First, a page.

- The Washington Times - Monday, November 17, 2014

Missouri Gov. Jay Nixon declared a state of emergency and activated the National Guard Monday afternoon ahead of a grand jury decision on whether to indict Ferguson Police Officer Darren Wilson for the shooting death of 18-year-old Michael Brown.

Citing the possibility of “expanded unrest,” the executive order grants Missouri Highway Patrol, St. Louis County police and St. Louis Metropolitan police the power “to operate as a Unified Command to protect civil rights and ensure public safety in the City of Ferguson and the St. Louis region.”

“As part of our ongoing efforts to plan and be prepared for any contingency, it is necessary to have these resources in place in advance of any announcement of the grand jury’s decision,” Mr. Nixon said in a press release. “These additional resources will support law enforcement’s efforts to maintain peace and protect those exercising their right to free speech. The National Guard is well-suited to provide security at command posts, fire stations and other locations as well as perform other functions that will free up law enforcement officers to remain focused on community policing and protecting constitutional rights.”

The St. Louis County Prosecutor Robert P. McCulloch has said that an announcement of the grand jury’s decision will be made later this month. The governor’s executive order is set to expire in 30 days.

Tensions have somewhat settled in Ferguson since Brown’s death more than 100 days ago, but many fear it’s the calm before the storm. Some prominent protest leaders have vowed there will be fierce backlash if Officer Wilson is not charged.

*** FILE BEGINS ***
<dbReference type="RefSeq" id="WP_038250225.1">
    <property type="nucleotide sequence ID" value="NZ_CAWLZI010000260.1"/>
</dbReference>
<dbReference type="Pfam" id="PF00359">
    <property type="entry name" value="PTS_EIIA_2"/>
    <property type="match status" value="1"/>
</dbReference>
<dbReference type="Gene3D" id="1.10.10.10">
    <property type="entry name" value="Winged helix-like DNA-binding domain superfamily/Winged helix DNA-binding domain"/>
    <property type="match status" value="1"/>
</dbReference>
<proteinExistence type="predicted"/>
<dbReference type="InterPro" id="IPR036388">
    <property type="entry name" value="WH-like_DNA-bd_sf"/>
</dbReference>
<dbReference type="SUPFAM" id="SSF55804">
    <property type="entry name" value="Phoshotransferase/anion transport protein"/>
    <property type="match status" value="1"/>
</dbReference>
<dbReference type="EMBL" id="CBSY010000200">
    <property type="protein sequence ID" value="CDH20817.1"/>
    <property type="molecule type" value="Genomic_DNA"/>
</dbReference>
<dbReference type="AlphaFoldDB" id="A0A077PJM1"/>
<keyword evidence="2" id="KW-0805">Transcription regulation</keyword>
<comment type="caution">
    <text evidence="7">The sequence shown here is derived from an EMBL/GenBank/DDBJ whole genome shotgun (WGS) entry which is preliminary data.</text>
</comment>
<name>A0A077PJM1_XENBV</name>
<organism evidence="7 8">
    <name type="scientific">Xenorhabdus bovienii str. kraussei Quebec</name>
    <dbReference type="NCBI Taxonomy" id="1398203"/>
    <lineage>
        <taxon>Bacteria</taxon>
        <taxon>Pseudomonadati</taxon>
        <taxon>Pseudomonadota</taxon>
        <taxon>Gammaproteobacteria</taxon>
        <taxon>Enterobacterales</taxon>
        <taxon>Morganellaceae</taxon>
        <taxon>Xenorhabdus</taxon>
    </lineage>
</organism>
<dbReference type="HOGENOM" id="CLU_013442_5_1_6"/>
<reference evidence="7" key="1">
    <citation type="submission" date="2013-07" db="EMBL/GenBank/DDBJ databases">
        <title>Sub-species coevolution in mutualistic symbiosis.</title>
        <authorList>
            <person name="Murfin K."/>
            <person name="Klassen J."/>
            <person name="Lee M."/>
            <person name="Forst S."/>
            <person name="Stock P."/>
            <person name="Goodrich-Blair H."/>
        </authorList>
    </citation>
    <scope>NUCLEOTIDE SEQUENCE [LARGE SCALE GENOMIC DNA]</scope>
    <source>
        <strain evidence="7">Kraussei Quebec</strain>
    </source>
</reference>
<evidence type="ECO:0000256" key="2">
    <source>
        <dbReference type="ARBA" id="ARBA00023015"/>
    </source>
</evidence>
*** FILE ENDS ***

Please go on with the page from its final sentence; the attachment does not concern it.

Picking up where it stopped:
“Rioting and looting are the tools of those without a voice,” Rockit Ali, a Ferguson protest organizer, told Reuters during a peaceful protest on Sunday. “There is no revolution without violence.”


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Missouri state Sen. Maria Chappelle-Nadal said police officers “at every level” have been training for multiple contingencies.

“We have multiple police jurisdictions that are trying to understand what they can and cannot do,” she told CBS News.

Ferguson Police Chief Tom Jackson said Officer Wilson will be cleared to return to work if he is not indicted. The Ferguson police department will then conduct its own investigation to decide if he can stay.

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